1199SEIU members, hospital representatives, healthcare advocates and faith leaders gathered on the steps of the state house in late July to urge their Congressional delegation to stand strong in the face of potential Medicaid cuts. “My patients are not just numbers to me and I want them to not be just numbers to Washington, D.C.,” said Nadia Vilmont, a patient access representative at Boston Medical Center. Read more about the event.



In late July, Senator Mark Kirk’s capitol office in Springfield became a scene filled with dozens of SEIU members chanting “Show some guts; stop the cuts!” Read more about the Springfield action.


Veterans, seniors and other concerned citizens met up at outside the offices of Congressman Bill Johnson and Congressman John Boehner to protest proposed cuts. A group also rallied outside the office of Senator Rob Portman to voice their concerns about cuts to Medicare, Medicaid and Social Security.



SEIU-UHW members at St. Francis Medical Center mobilized to speak with the media about why it’s important to have a deal that protects Medicaid for seniors, children and the disabled. Read more.


In Fresno, 500 healthcare workers rallied alongside concerned citizens outside the office of Rep. Jeffrey Denham (R-CA), to tell the congressman to prioritize job creation when Congress re-convenes in September after the August recess. “Congressman Denham campaigned on the promise of creating more jobs,” said SEIU-UHW VP Stan Lyles, “but he hasn’t voted for one single jobs bill.” Watch video here.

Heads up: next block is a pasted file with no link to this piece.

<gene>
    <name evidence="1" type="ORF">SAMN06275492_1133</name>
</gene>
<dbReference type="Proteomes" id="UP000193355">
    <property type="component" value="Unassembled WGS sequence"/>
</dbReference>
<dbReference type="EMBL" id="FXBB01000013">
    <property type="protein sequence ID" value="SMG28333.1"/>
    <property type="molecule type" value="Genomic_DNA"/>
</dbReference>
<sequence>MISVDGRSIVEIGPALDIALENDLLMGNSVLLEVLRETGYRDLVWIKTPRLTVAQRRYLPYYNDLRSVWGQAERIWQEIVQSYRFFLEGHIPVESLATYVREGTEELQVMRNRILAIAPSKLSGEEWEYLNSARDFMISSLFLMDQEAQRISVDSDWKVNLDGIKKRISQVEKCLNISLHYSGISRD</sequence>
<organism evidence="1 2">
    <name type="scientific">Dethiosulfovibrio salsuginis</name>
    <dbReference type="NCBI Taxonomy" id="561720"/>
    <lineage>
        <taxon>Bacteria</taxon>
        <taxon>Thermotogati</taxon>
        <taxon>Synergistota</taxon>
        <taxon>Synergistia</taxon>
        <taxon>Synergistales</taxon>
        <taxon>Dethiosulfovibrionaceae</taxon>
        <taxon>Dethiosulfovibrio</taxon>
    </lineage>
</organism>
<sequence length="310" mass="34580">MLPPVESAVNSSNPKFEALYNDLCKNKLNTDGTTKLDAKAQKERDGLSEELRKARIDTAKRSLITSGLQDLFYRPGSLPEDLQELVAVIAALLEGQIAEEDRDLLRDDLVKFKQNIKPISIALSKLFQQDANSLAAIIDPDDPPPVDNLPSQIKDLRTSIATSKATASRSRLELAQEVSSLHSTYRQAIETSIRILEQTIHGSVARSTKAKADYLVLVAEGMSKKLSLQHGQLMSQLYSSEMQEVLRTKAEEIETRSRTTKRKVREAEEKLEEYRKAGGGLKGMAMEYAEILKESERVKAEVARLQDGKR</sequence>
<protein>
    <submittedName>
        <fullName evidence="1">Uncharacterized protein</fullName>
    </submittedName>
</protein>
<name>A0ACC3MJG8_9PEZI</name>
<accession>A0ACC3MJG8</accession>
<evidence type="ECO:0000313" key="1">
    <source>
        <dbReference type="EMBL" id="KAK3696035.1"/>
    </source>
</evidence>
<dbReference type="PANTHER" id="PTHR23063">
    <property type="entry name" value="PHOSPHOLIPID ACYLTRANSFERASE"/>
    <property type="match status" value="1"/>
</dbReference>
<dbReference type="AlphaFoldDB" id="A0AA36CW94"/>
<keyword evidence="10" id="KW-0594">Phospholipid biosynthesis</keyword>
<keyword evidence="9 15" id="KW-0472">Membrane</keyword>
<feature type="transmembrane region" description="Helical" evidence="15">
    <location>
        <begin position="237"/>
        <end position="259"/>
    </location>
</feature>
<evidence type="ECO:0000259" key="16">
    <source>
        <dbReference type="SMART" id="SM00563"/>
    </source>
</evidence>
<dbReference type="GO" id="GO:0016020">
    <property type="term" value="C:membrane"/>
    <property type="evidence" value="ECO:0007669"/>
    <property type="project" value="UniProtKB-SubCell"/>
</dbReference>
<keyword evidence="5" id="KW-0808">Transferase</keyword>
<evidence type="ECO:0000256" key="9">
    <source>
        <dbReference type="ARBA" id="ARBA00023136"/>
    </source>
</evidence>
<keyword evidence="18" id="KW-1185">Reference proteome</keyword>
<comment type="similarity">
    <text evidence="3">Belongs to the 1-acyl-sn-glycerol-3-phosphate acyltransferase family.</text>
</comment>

SenDarling_MedicaidMedicarefuneral.jpgIn Glendale, supporters staged a funeral procession, complete with a hearse and coffins, outside of Senator Alberta Darlings’ office. In spite of the fact that Medicaid and Medicare provide critical healthcare to hundreds of thousands of Wisconsin residents, Darling supports Paul Ryan’s extreme plan to undermine the nation’s historic health care commitments to seniors, children and people with disabilities.

“When it comes to issues that matter to working Wisconsin families, State Senator Alberta Darling is not on our side,” said Dian Palmer, RN, President of SEIU Healthcare Wisconsin. Watch video of the procession.


SEIU members and seniors participated in rallies in Tallahassee and West Palm Beach. In West Palm Beach, activists from and the Florida Alliance of Retired Americans joined SEIU members gathering outside U.S. Representative Allen West’s office to protest West’s support for the “Cut, Cap, and Balance Act,” which would greatly diminish Social Security, Medicare, and Medicaid benefits for Floridians who need them the most.


Refocus: JOBS, not cuts

The debt ceiling deal was a last ditch attempt to avert financial disaster, but it by no means secures the future of Medicaid, Medicare or Social Security. At the risk of sounding like a broken record, this is precisely why it’s time for unions and progressives mobilize their core activists and members even more for a series of bold actions on jobs that Congress can’t ignore.

We need a better vision of America, where we can work for a living, support our families, and retire with dignity. Simply put, working people need leaders to lead. But if we want Congress to show more courage to stand up and get serious about job creation, then we need to start showing more fight and displaying more courage ourselves.

You can get started right now by calling your member of Congress right now to tell them to focus on creating jobs for millions of workers and preserving the benefits of retirees. Send them a message here.